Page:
Where To Golf Next

U.S. Amateur gets final tweak

An architectural rendering of the new Palmetto Traverse putting course that will debut later this summer in Santee, S.C. [Photo: Lake Marion Golf Course]

The U.S. Amateur Championship routinely opens with stroke-play rounds contested on two courses. Such will be the case again in August when Pinehurst Resort & Country Club’s Course No. 2 and Course No. 4 host the opening 36 holes. 

Never, though, has the 36-hole championship final unfolded over two courses. That will change in August as the morning round will be played on No. 4, followed by the afternoon round on No. 2. The No. 4 course was recently redesigned by Gil Hanse, while No. 2, a Donald Ross design, was restored by Bill Coore and Ben Crenshaw in 2011.

"We are so pleased that competitors will have the opportunity to play the 2019 U.S. Amateur on No. 2, one of the most revered tests in the game, and No. 4, which will present players with a new set of challenges,” said John Bodenhamer, USGA senior managing director.

This is not the first time the USGA and Pinehurst have gone outside the box. In 2014, the U.S. Open and U.S. Women’s Open were played on Course No. 2 in successive weeks.

As courses seek to enhance the golfing experience, more are turning to the addition of 18-hole putting courses. 

The concept of a putting course is nothing new, as they are common throughout the United Kingdom. The most recognizable is the Himalayas that sits next to St. Andrews’ Old Course. They are popping up with more frequency here in the U.S. 

In 2012, Pinehurst unveiled Thistle Dhu. Two years later, Bandon Dunes Golf Resort opened the Punchbowl. The Kapalua Resort in Lahaina, Hawaii, has the Golf Academy Putting Course. 

Lake Marion Golf Course in Santee, S.C., is expected join the list between mid-August and early-September when it unveils Palmetto Traverse, a 35,000-square-foot putting course designed by Kris Spence and patterned after the Himalayas.

The course will feature most everything a golfer would expect while playing 18 holes — a pair of small bunkers within the surface area, along with plateaus, terraces, swales, rolls, valleys, spines and slopes.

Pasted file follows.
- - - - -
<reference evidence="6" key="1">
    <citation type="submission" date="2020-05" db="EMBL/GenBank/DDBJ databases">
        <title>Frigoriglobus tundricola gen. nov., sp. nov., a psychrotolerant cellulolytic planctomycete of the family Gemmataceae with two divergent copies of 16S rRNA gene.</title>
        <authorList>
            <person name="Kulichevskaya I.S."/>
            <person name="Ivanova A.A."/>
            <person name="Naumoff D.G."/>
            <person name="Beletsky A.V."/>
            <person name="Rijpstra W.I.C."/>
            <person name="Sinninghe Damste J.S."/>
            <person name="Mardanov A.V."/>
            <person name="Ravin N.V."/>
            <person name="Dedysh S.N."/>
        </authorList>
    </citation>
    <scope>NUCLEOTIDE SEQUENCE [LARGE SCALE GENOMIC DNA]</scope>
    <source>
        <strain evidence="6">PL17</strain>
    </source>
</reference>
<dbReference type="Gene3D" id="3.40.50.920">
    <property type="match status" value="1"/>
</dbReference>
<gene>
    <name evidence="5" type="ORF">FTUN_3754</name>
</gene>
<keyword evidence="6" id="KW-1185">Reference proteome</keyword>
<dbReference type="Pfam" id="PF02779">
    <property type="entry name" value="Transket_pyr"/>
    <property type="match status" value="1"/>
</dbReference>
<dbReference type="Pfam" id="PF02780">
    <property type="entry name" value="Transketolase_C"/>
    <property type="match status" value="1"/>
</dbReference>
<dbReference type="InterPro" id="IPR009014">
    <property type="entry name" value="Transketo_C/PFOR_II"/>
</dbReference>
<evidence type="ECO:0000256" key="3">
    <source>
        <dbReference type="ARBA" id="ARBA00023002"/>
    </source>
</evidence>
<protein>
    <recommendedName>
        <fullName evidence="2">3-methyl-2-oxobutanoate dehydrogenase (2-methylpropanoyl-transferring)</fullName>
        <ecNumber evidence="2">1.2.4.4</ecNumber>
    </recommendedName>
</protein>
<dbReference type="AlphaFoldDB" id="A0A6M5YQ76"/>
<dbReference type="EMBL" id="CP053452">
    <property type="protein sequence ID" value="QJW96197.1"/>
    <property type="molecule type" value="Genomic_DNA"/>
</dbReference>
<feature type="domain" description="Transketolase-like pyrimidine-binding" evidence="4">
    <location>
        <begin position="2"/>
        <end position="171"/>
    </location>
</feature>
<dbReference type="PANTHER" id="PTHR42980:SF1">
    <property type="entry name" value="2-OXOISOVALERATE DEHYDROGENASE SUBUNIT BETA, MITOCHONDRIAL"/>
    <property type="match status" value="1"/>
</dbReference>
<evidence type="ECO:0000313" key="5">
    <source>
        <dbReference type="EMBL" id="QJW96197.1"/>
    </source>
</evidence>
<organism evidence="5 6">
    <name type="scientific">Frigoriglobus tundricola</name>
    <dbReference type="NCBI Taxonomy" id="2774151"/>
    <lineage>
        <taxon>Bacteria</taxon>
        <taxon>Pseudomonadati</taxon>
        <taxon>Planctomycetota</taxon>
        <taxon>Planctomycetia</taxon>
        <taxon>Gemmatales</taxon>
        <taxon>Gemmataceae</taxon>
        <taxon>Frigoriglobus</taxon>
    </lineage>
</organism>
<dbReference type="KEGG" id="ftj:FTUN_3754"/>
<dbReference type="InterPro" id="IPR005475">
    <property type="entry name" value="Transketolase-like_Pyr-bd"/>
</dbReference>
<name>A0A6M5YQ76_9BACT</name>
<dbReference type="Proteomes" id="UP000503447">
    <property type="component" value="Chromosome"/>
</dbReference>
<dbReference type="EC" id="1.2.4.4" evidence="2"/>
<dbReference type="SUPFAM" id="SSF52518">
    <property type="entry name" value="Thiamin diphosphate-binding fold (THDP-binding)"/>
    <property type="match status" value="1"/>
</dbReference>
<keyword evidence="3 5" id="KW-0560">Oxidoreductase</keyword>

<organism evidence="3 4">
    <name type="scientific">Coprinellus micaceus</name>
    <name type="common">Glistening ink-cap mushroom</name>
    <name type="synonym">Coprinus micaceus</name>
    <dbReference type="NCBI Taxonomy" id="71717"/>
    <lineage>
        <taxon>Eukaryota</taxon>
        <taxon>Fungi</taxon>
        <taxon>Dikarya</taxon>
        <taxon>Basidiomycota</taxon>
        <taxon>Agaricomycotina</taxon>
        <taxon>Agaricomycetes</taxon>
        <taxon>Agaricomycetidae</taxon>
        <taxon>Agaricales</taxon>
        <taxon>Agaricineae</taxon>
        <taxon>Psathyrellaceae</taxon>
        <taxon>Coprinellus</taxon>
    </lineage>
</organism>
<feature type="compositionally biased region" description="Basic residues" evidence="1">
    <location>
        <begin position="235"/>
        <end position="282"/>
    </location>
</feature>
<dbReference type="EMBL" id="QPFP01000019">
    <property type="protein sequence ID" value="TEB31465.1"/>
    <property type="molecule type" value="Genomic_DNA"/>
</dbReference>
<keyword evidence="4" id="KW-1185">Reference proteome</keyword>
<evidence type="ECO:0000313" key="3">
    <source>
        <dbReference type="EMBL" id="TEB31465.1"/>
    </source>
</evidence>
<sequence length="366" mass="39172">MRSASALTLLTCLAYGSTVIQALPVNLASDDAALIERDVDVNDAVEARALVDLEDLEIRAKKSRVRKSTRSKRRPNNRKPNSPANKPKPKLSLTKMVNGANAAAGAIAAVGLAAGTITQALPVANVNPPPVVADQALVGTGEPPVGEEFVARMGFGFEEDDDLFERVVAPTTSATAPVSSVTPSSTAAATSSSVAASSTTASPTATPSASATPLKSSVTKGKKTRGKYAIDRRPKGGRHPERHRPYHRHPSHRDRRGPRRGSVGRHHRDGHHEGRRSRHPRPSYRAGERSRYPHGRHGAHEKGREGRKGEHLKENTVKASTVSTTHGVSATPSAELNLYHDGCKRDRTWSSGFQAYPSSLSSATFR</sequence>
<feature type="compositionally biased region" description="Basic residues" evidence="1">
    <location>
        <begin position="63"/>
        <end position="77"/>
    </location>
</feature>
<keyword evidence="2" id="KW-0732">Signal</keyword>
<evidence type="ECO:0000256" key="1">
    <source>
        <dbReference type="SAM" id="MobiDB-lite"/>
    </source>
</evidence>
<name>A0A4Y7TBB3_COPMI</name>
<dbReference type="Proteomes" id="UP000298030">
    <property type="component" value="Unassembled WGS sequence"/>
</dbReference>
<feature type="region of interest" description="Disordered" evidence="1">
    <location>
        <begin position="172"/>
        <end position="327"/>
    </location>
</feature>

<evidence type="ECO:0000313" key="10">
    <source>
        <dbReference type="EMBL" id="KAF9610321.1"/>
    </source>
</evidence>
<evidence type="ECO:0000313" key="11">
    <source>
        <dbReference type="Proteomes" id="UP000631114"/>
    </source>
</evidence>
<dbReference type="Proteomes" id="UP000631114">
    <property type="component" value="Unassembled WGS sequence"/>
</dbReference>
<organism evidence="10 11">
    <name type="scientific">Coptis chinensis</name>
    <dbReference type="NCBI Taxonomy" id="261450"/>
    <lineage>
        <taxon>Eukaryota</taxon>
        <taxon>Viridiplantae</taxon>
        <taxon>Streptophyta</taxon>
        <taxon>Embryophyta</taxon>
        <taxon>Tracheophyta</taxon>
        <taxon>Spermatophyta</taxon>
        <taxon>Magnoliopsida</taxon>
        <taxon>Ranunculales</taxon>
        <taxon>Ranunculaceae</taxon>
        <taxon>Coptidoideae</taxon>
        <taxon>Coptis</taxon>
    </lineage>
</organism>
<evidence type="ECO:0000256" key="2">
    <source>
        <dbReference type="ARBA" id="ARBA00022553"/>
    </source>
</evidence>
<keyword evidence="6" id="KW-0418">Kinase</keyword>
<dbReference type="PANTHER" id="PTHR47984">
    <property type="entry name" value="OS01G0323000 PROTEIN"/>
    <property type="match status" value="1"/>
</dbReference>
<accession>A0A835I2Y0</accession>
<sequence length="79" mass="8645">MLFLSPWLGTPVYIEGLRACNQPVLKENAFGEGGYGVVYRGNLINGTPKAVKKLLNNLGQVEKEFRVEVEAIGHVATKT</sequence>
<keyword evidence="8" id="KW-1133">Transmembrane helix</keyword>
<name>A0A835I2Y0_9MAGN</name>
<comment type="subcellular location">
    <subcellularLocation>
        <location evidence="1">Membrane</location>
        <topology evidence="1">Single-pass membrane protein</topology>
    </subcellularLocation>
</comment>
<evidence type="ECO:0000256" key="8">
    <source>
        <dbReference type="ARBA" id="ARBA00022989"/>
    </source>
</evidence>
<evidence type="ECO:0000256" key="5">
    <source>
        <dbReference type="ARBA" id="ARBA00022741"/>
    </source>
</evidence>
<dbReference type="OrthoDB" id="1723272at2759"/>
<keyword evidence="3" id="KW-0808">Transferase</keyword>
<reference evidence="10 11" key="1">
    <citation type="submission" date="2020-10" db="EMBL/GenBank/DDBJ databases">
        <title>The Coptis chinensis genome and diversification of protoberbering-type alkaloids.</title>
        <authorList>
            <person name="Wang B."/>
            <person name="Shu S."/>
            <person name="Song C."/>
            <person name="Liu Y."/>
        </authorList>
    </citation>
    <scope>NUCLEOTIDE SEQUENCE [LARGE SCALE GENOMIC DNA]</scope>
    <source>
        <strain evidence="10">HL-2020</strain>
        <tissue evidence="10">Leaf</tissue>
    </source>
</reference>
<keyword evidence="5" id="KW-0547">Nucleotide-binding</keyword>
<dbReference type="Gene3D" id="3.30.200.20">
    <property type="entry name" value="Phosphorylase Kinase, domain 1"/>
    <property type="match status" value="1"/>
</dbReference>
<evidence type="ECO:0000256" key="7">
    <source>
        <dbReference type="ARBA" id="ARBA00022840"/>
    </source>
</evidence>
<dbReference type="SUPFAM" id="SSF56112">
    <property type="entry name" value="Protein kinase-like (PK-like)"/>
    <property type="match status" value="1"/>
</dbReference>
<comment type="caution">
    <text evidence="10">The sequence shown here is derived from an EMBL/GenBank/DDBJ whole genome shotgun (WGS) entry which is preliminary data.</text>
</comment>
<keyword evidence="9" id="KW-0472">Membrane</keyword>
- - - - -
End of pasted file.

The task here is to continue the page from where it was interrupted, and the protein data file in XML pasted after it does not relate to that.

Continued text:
“The design should provide some wild fun, with putts as long as 260 feet possible and over some of the most varied terrain I have ever designed into a putting surface,” said Spence, who is based in Greensboro, N.C.

The City of Edina will welcome Minnesota’s first 18-hole municipal course since 2003 with the opening of Braemar Golf Course, which sits on the site of an old 27-hole course. 

The course was designed by Richard Mandell Golf Architecture, based in Pinehurst, and each month the firm is releasing sneak peaks of six new holes.  …

Those golfers passing through the Arlington, Texas, area, trying to remember where the old Chester W. Ditto Golf Course is located will come up empty. That’s because it’s been replaced by the Texas Rangers Golf Club. 

TRGC is the first MLB-themed golf course and is obviously partnered with the Texas Rangers, who play just 2 miles away at Global Life Park. The course is not tricked up to be baseball-like, but it does have some unique qualities. 

“In baseball, the on-deck circle is where the next batter warms up while the batter is at home plate facing the pitcher,” John Colligan, of Colligan Golf Design, which oversaw the reno, told Golf Course Architecture. “At Texas Rangers Golf Club, the on-deck circle is a 30-foot circle of artificial turf adjacent to the first tee where the next group can warm up by hitting shots at the targets within the driving range. This on-deck circle has the colors and shape of the Texas Rangers logo.”